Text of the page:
Dungeness and see how agriculture in the Sequim Valley not only “goes green … it GROWS GREEN!” $10 per carload. Oct. 1 — Community Potluck, 6 p.m., Nash’s packing shed. Bring a dish to share with your friends and neighbors. For $7, stay and dance the night away at Nash’s Barn Dance. Boogie down to Deadwood Revival, fun for all ages. Children under 16 free! Oct. 16 — World Food Day. Join your fellow citizens and rally in support of labeling genetically modified foods. Downtown Sequim, 11 a.m.3 p.m.

Sequim Gazette

Harvest Celebration 2011

Wednesday, September 21, 2011 • 3

Growing heirloom varieties: Why should we? by

Muriel Nesbitt

Genetic diversity in food plants is disappearing. We have lost about 75 percent of the genetic variability of crop plants since 1900 and the rate of loss is increasing. This matters because genetic diversity is like a savings account or reservoir — a source to be drawn upon in times of need. The food plant varieties we have today have come to us from wild ancestor plants. Our own ancestors were selective about sowing seeds, choosing the best of the current crop to produce next season’s crop. Differing conditions in various regions led to the development of thousands of locally adapted varieties. These varieties are called landraces and they have the ability to adapt to different environmental conditions. Over centuries, new varieties were developed from these landraces as growers selected for taste and performance. These diverse varieties, referred to today as “heirlooms,” are all open-pollinated, meaning that they produce seed after self-fertilization or pollination by insects or wind and their seed produces new plants reliably similar to the parent plant. However, since the source of pollen is uncontrolled, some variation in characteristics is to be expected and this variation can be a source from which to select new traits.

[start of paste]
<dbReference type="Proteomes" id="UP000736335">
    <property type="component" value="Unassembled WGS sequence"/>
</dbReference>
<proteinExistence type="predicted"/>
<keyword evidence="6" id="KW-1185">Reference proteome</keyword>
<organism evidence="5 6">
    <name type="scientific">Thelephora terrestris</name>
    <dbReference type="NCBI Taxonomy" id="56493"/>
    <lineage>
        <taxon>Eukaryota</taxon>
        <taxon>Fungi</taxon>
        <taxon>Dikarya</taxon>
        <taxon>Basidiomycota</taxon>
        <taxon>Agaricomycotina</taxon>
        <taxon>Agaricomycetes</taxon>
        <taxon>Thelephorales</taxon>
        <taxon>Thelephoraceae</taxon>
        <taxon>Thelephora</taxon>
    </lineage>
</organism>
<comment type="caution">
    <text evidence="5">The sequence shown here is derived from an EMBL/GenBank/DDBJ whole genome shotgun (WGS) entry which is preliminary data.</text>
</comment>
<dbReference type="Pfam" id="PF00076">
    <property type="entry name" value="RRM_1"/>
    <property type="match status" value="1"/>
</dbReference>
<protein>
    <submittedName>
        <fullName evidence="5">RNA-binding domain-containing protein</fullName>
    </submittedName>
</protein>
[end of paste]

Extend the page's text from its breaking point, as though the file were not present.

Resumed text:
Impact of commercial ag Commercial agriculture has changed the rules by which seeds are selected. It requires product uniformity and the ability to withstand machine picking, cross-country transport and long storage, rather than taste or nutritional content. Much of the genetic diversity inherent in landraces and heirlooms has been lost and we have a muchdiminished reservoir of genetic stock from which to feed ourselves in the future. Uniformity often is ensured by the use of F1 hybrids, which generally do not produce useful seeds. Hybrid seeds are the first generation of two distinct parental lines of the same species. The seed from the cross-pollinated hybrid plants then can have attributes from both of the parent plants. However, the seeds from the offspring plants have unpredictable characteristics and are not as likely to produce desired traits as the original seeds from the first cross. They may be sterile or fail to breed true. So the farmer has to return to the seed breeder to acquire more of the same seed. Commercial crops are grown in enormous monocultures — hundreds of thousands of acres of a single variety. These monocultures provide a feast for pests and diseases, leading to use of vast quantities of chemical control substances such as herbicides and pesticides.

Thank you for supporting this local business for 85 years!